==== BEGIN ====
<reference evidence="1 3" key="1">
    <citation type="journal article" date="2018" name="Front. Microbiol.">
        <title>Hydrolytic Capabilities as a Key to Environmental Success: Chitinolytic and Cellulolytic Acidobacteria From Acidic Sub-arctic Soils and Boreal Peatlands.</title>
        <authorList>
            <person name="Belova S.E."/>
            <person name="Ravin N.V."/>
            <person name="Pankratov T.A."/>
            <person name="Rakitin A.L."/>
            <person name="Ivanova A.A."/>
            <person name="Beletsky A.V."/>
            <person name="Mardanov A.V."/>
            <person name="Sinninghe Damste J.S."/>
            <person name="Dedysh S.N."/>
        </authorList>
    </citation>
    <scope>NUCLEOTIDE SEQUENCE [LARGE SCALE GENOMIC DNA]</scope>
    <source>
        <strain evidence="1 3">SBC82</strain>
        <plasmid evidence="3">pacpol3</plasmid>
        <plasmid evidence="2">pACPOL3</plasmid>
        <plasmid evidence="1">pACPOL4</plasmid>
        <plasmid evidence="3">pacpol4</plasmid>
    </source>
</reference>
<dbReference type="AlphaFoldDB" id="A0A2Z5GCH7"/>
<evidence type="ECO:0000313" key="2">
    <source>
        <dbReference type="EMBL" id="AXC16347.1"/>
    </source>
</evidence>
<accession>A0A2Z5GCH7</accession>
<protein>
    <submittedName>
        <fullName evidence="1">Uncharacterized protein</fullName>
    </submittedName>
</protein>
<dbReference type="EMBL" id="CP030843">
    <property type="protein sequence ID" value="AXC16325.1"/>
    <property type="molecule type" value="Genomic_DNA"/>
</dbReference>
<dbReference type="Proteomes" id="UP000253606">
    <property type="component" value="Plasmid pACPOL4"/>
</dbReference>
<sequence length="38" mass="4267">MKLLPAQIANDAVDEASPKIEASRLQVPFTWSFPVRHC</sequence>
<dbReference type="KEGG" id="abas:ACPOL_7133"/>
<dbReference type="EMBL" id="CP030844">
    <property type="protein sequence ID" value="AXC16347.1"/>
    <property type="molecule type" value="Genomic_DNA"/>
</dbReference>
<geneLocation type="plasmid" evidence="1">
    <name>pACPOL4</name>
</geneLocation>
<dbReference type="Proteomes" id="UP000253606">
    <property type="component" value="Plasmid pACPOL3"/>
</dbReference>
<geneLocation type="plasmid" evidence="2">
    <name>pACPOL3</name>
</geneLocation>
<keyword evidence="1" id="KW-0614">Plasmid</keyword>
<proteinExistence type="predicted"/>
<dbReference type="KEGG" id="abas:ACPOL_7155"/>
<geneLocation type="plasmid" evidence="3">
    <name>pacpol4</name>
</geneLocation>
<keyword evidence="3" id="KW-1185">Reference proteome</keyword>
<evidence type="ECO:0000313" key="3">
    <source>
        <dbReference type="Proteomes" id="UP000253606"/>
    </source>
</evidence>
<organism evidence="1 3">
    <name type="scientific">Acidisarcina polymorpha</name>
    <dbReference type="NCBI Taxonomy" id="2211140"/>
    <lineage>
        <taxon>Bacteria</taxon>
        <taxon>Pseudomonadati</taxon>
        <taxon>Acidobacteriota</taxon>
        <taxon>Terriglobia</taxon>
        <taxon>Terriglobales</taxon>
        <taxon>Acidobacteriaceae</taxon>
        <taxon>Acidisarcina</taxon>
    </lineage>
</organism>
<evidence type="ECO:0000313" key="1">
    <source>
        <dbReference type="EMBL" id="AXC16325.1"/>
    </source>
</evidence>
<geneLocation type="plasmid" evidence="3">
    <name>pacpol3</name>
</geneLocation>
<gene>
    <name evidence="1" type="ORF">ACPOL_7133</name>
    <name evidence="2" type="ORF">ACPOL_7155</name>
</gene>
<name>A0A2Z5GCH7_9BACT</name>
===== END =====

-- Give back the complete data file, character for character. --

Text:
<reference evidence="1 3" key="1">
    <citation type="journal article" date="2018" name="Front. Microbiol.">
        <title>Hydrolytic Capabilities as a Key to Environmental Success: Chitinolytic and Cellulolytic Acidobacteria From Acidic Sub-arctic Soils and Boreal Peatlands.</title>
        <authorList>
            <person name="Belova S.E."/>
            <person name="Ravin N.V."/>
            <person name="Pankratov T.A."/>
            <person name="Rakitin A.L."/>
            <person name="Ivanova A.A."/>
            <person name="Beletsky A.V."/>
            <person name="Mardanov A.V."/>
            <person name="Sinninghe Damste J.S."/>
            <person name="Dedysh S.N."/>
        </authorList>
    </citation>
    <scope>NUCLEOTIDE SEQUENCE [LARGE SCALE GENOMIC DNA]</scope>
    <source>
        <strain evidence="1 3">SBC82</strain>
        <plasmid evidence="3">pacpol3</plasmid>
        <plasmid evidence="2">pACPOL3</plasmid>
        <plasmid evidence="1">pACPOL4</plasmid>
        <plasmid evidence="3">pacpol4</plasmid>
    </source>
</reference>
<dbReference type="AlphaFoldDB" id="A0A2Z5GCH7"/>
<evidence type="ECO:0000313" key="2">
    <source>
        <dbReference type="EMBL" id="AXC16347.1"/>
    </source>
</evidence>
<accession>A0A2Z5GCH7</accession>
<protein>
    <submittedName>
        <fullName evidence="1">Uncharacterized protein</fullName>
    </submittedName>
</protein>
<dbReference type="EMBL" id="CP030843">
    <property type="protein sequence ID" value="AXC16325.1"/>
    <property type="molecule type" value="Genomic_DNA"/>
</dbReference>
<dbReference type="Proteomes" id="UP000253606">
    <property type="component" value="Plasmid pACPOL4"/>
</dbReference>
<sequence length="38" mass="4267">MKLLPAQIANDAVDEASPKIEASRLQVPFTWSFPVRHC</sequence>
<dbReference type="KEGG" id="abas:ACPOL_7133"/>
<dbReference type="EMBL" id="CP030844">
    <property type="protein sequence ID" value="AXC16347.1"/>
    <property type="molecule type" value="Genomic_DNA"/>
</dbReference>
<geneLocation type="plasmid" evidence="1">
    <name>pACPOL4</name>
</geneLocation>
<dbReference type="Proteomes" id="UP000253606">
    <property type="component" value="Plasmid pACPOL3"/>
</dbReference>
<geneLocation type="plasmid" evidence="2">
    <name>pACPOL3</name>
</geneLocation>
<keyword evidence="1" id="KW-0614">Plasmid</keyword>
<proteinExistence type="predicted"/>
<dbReference type="KEGG" id="abas:ACPOL_7155"/>
<geneLocation type="plasmid" evidence="3">
    <name>pacpol4</name>
</geneLocation>
<keyword evidence="3" id="KW-1185">Reference proteome</keyword>
<evidence type="ECO:0000313" key="3">
    <source>
        <dbReference type="Proteomes" id="UP000253606"/>
    </source>
</evidence>
<organism evidence="1 3">
    <name type="scientific">Acidisarcina polymorpha</name>
    <dbReference type="NCBI Taxonomy" id="2211140"/>
    <lineage>
        <taxon>Bacteria</taxon>
        <taxon>Pseudomonadati</taxon>
        <taxon>Acidobacteriota</taxon>
        <taxon>Terriglobia</taxon>
        <taxon>Terriglobales</taxon>
        <taxon>Acidobacteriaceae</taxon>
        <taxon>Acidisarcina</taxon>
    </lineage>
</organism>
<evidence type="ECO:0000313" key="1">
    <source>
        <dbReference type="EMBL" id="AXC16325.1"/>
    </source>
</evidence>
<geneLocation type="plasmid" evidence="3">
    <name>pacpol3</name>
</geneLocation>
<gene>
    <name evidence="1" type="ORF">ACPOL_7133</name>
    <name evidence="2" type="ORF">ACPOL_7155</name>
</gene>
<name>A0A2Z5GCH7_9BACT</name>